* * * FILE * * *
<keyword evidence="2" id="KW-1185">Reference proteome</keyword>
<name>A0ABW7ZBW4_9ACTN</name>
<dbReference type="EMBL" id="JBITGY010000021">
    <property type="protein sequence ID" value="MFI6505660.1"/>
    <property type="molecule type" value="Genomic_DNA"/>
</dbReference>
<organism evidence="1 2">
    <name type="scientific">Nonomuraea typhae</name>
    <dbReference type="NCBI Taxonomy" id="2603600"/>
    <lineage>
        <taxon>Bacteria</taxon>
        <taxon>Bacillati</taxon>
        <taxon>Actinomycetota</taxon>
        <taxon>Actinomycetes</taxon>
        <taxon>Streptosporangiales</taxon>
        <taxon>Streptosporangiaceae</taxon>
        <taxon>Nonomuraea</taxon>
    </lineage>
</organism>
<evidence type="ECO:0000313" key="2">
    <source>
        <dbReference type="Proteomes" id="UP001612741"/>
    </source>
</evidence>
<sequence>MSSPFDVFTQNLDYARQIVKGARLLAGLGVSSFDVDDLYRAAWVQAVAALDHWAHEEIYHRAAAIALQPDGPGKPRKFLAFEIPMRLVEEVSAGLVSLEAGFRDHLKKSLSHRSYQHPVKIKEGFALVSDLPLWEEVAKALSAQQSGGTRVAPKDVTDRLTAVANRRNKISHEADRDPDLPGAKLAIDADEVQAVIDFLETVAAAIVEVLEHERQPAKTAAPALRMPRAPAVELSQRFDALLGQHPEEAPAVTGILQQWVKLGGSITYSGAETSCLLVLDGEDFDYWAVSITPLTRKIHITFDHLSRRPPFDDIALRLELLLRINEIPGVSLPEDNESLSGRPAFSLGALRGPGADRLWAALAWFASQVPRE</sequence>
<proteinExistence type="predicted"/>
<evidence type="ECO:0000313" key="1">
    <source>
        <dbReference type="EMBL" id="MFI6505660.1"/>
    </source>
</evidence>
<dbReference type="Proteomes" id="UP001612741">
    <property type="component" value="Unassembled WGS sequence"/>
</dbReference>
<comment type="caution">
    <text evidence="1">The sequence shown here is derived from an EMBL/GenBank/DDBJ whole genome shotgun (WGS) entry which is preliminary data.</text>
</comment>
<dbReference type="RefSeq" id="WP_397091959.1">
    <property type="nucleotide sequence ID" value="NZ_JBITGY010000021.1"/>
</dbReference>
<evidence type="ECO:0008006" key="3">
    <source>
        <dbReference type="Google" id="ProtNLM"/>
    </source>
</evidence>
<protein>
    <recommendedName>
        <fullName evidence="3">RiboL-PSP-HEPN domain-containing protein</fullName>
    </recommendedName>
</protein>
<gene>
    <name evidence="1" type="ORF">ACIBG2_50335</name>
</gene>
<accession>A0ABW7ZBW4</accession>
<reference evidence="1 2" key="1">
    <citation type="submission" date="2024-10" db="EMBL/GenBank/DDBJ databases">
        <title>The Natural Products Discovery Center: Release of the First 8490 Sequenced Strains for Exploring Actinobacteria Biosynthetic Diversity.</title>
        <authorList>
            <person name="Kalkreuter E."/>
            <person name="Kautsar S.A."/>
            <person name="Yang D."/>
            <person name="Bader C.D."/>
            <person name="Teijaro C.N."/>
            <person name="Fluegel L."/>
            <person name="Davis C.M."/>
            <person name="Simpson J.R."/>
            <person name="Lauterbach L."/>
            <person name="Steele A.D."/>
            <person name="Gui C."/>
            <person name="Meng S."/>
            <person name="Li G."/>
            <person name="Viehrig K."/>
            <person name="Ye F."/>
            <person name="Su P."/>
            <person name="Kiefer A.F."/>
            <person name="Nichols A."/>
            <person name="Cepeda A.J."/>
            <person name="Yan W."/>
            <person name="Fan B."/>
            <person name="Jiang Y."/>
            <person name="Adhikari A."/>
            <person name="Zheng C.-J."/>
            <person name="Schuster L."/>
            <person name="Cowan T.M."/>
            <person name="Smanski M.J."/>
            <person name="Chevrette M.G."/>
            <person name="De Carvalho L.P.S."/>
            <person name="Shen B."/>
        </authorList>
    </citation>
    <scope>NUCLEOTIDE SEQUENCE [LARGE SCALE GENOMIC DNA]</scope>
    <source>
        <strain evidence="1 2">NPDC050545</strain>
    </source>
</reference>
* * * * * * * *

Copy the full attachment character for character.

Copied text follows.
<keyword evidence="2" id="KW-1185">Reference proteome</keyword>
<name>A0ABW7ZBW4_9ACTN</name>
<dbReference type="EMBL" id="JBITGY010000021">
    <property type="protein sequence ID" value="MFI6505660.1"/>
    <property type="molecule type" value="Genomic_DNA"/>
</dbReference>
<organism evidence="1 2">
    <name type="scientific">Nonomuraea typhae</name>
    <dbReference type="NCBI Taxonomy" id="2603600"/>
    <lineage>
        <taxon>Bacteria</taxon>
        <taxon>Bacillati</taxon>
        <taxon>Actinomycetota</taxon>
        <taxon>Actinomycetes</taxon>
        <taxon>Streptosporangiales</taxon>
        <taxon>Streptosporangiaceae</taxon>
        <taxon>Nonomuraea</taxon>
    </lineage>
</organism>
<evidence type="ECO:0000313" key="2">
    <source>
        <dbReference type="Proteomes" id="UP001612741"/>
    </source>
</evidence>
<sequence>MSSPFDVFTQNLDYARQIVKGARLLAGLGVSSFDVDDLYRAAWVQAVAALDHWAHEEIYHRAAAIALQPDGPGKPRKFLAFEIPMRLVEEVSAGLVSLEAGFRDHLKKSLSHRSYQHPVKIKEGFALVSDLPLWEEVAKALSAQQSGGTRVAPKDVTDRLTAVANRRNKISHEADRDPDLPGAKLAIDADEVQAVIDFLETVAAAIVEVLEHERQPAKTAAPALRMPRAPAVELSQRFDALLGQHPEEAPAVTGILQQWVKLGGSITYSGAETSCLLVLDGEDFDYWAVSITPLTRKIHITFDHLSRRPPFDDIALRLELLLRINEIPGVSLPEDNESLSGRPAFSLGALRGPGADRLWAALAWFASQVPRE</sequence>
<proteinExistence type="predicted"/>
<evidence type="ECO:0000313" key="1">
    <source>
        <dbReference type="EMBL" id="MFI6505660.1"/>
    </source>
</evidence>
<dbReference type="Proteomes" id="UP001612741">
    <property type="component" value="Unassembled WGS sequence"/>
</dbReference>
<comment type="caution">
    <text evidence="1">The sequence shown here is derived from an EMBL/GenBank/DDBJ whole genome shotgun (WGS) entry which is preliminary data.</text>
</comment>
<dbReference type="RefSeq" id="WP_397091959.1">
    <property type="nucleotide sequence ID" value="NZ_JBITGY010000021.1"/>
</dbReference>
<evidence type="ECO:0008006" key="3">
    <source>
        <dbReference type="Google" id="ProtNLM"/>
    </source>
</evidence>
<protein>
    <recommendedName>
        <fullName evidence="3">RiboL-PSP-HEPN domain-containing protein</fullName>
    </recommendedName>
</protein>
<gene>
    <name evidence="1" type="ORF">ACIBG2_50335</name>
</gene>
<accession>A0ABW7ZBW4</accession>
<reference evidence="1 2" key="1">
    <citation type="submission" date="2024-10" db="EMBL/GenBank/DDBJ databases">
        <title>The Natural Products Discovery Center: Release of the First 8490 Sequenced Strains for Exploring Actinobacteria Biosynthetic Diversity.</title>
        <authorList>
            <person name="Kalkreuter E."/>
            <person name="Kautsar S.A."/>
            <person name="Yang D."/>
            <person name="Bader C.D."/>
            <person name="Teijaro C.N."/>
            <person name="Fluegel L."/>
            <person name="Davis C.M."/>
            <person name="Simpson J.R."/>
            <person name="Lauterbach L."/>
            <person name="Steele A.D."/>
            <person name="Gui C."/>
            <person name="Meng S."/>
            <person name="Li G."/>
            <person name="Viehrig K."/>
            <person name="Ye F."/>
            <person name="Su P."/>
            <person name="Kiefer A.F."/>
            <person name="Nichols A."/>
            <person name="Cepeda A.J."/>
            <person name="Yan W."/>
            <person name="Fan B."/>
            <person name="Jiang Y."/>
            <person name="Adhikari A."/>
            <person name="Zheng C.-J."/>
            <person name="Schuster L."/>
            <person name="Cowan T.M."/>
            <person name="Smanski M.J."/>
            <person name="Chevrette M.G."/>
            <person name="De Carvalho L.P.S."/>
            <person name="Shen B."/>
        </authorList>
    </citation>
    <scope>NUCLEOTIDE SEQUENCE [LARGE SCALE GENOMIC DNA]</scope>
    <source>
        <strain evidence="1 2">NPDC050545</strain>
    </source>
</reference>